You've just found your perfect candidate, one that fits the job description and fits your company's culture. After deliberating and agreeing with the rest of the team, you head on to give that candidate a job offer.
More often than not, some candidates easily agree with what you give them—compensation and benefits wise—especially if they're fresh grads. But, let's say your potential candidate asks for "more," how will you handle the negotiation without sounding too combative, or too promising?
A survey by Salary.com
revealed that 37% of people always negotiate their salaries—while 18% never do. We understand that presenting and negotiating a job offer
with an ideal candidate can be a nerve wracking situation, but with practice, I bet you'll be able to enhance your negotiating skills to not only land the best candidate but to also get a deal that works well.
Here are some tips to guide you:
1. See whether the candidate's intentions are reasonable.
When it comes to negotiating, you need to look into a few more things before considering on giving a counter offer. Are they qualified enough? Is it because they're relocating? And with the employer's side: Does the company have the funds to offer higher compensation or give more benefits? By this, you'll be able to pinpoint substantial reasons to start the conversation with the both parties—employer and candidate.
2. Determine your limits.
With limits, this means figuring out what resources your company can't go beyond to, no matter how qualified the candidate may be. It's never a good idea to promise the stars if your side of the agreement can't deliver.
3. Consider offering the less costly benefits...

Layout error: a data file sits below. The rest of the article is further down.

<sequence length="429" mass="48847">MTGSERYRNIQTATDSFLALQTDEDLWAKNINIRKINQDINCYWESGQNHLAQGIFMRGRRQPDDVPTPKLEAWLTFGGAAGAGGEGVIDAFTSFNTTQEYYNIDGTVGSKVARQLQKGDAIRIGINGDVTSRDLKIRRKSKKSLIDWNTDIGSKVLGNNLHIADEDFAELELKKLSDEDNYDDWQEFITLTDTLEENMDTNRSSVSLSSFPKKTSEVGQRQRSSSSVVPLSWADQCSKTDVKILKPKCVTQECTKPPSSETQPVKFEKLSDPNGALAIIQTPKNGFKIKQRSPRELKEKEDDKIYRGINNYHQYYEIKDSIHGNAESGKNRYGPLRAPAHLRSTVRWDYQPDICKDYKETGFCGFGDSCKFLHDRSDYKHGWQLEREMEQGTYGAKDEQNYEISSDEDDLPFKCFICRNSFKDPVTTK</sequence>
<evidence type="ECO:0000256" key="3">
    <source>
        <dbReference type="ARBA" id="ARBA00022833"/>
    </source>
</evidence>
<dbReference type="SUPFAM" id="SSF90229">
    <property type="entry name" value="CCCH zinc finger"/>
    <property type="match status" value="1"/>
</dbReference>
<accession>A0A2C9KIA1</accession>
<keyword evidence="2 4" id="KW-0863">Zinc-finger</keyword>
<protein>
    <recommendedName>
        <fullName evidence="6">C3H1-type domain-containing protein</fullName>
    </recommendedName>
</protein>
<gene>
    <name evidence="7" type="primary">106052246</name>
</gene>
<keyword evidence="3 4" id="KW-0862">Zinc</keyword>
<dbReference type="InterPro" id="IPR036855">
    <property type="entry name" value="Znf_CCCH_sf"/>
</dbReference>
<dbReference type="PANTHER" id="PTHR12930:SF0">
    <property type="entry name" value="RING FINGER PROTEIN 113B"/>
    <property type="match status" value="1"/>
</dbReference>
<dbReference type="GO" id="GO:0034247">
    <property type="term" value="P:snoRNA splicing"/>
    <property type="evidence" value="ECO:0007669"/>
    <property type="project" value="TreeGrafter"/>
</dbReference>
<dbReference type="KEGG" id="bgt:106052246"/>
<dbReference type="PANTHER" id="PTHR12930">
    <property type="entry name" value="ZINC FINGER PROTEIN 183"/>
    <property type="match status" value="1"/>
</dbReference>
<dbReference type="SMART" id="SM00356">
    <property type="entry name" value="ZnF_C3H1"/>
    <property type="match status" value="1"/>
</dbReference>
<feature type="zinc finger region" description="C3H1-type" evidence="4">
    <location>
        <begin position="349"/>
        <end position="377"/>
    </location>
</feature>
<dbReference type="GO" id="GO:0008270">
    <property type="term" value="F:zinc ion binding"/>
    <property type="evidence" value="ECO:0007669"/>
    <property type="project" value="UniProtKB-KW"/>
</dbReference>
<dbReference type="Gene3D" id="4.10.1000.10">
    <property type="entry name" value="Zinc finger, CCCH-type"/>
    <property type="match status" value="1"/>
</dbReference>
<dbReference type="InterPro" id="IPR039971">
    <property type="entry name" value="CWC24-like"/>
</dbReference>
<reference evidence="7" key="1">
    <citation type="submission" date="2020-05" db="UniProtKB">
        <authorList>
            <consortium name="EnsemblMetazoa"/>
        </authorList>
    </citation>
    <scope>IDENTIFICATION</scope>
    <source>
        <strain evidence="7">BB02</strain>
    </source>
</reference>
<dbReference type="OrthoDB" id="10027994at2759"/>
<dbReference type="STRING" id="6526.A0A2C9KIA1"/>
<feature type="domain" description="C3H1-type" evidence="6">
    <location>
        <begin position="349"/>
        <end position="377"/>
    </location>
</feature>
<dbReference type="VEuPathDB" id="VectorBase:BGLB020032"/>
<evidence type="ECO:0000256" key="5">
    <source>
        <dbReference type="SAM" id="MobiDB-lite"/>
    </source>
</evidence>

...instead of looking into a raise in compensation. Make use of these perks that won't cost you much but would still gain a great deal for both parties. This could range from offering additional vacation leaves, a few days to work from home, or bi-monthly performance bonuses.
4. See what the other companies are offering to similar positions.
Do your market research. Call other HR's from your same industry and ask what range salary they're offering candidates to fill a similar position. With this, you'll be able to evaluate your offer strategically. Another option is to conduct independent research through online salary surveys. Sites such as Monster
offer resources that can help you get the range.
5. Don't go overboard.
Meaning, stick within the initial salary offer price. Don't offer the candidate the uppermost amount you have available because it will just go up from there, and the negotiations will become harder. You might even risk losing the candidate all the more because they'll see you as inflexible. And once you've discussed the negotiation with the big boss...
6. Deliver the job offer you've agreed upon in writing.
A written offer is important so that there will be no misunderstanding with the agreements with both parties.
7. Anticipate questions from the candidate.
There are some applicants who are crafty negotiators, so stand by your offer. This is also a great opportunity for you to observe an future employee's potential whether you like it or not. Avoid coming across as desperate. If the negotiations you have is the best possible offer, then let the candidate know this is the best offer you could give, add to that, let them know that you think he or she will make a great addition to the company. Your goal is to reach a mutually satisfactory agreement.
Here's a sample text on how you should say it:
"I understand how you perceive your qualifications. However, given our experience of people in the industry at your level of experience and with the qualifications that you have, the amount that we have offered you is very generous. We think it is a fair offer and we also think that you have a fantastic opportunity to grow here and learn a great deal."
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